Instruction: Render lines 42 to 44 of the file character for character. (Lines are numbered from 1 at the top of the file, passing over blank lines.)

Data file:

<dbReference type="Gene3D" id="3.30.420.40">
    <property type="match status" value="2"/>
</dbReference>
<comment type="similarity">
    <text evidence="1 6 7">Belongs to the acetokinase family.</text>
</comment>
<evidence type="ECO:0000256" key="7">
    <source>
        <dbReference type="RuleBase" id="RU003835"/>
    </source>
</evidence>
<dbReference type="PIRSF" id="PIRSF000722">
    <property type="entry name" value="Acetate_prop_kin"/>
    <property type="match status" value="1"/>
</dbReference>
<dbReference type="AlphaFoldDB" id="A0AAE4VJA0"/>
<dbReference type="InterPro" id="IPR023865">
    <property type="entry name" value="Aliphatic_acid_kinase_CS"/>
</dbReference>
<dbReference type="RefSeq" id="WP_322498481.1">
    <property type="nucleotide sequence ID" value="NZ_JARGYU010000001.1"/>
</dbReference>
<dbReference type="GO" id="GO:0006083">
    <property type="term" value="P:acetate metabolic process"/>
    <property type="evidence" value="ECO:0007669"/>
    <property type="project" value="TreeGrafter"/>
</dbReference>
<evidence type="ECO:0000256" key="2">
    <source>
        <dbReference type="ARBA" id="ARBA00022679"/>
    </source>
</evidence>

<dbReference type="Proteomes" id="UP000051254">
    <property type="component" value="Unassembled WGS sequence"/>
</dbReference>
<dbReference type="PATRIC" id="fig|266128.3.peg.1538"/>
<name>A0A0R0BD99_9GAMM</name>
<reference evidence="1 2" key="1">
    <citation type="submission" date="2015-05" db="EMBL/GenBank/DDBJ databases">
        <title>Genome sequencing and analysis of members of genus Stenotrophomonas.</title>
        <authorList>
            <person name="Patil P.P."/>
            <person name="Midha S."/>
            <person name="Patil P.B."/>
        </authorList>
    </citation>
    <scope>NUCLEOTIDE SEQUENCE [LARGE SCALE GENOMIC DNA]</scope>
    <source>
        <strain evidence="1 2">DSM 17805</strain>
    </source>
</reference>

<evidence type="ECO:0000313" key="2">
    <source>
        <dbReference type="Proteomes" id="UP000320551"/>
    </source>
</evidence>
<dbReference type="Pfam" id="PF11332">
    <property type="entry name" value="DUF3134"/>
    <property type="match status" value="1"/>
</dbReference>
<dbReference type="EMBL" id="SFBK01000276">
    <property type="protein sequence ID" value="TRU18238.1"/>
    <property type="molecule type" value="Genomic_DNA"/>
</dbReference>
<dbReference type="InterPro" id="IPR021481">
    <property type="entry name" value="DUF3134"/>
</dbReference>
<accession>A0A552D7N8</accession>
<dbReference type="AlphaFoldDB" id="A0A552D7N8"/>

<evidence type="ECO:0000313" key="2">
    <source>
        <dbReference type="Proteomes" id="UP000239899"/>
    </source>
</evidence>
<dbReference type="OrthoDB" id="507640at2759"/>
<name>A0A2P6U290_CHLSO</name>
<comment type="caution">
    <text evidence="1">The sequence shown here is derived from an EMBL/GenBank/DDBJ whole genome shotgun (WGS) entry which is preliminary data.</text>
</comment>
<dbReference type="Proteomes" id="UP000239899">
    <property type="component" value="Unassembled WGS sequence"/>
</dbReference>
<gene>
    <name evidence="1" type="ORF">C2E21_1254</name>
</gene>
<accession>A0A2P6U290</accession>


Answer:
            <person name="Patil P.P."/>
            <person name="Midha S."/>
            <person name="Patil P.B."/>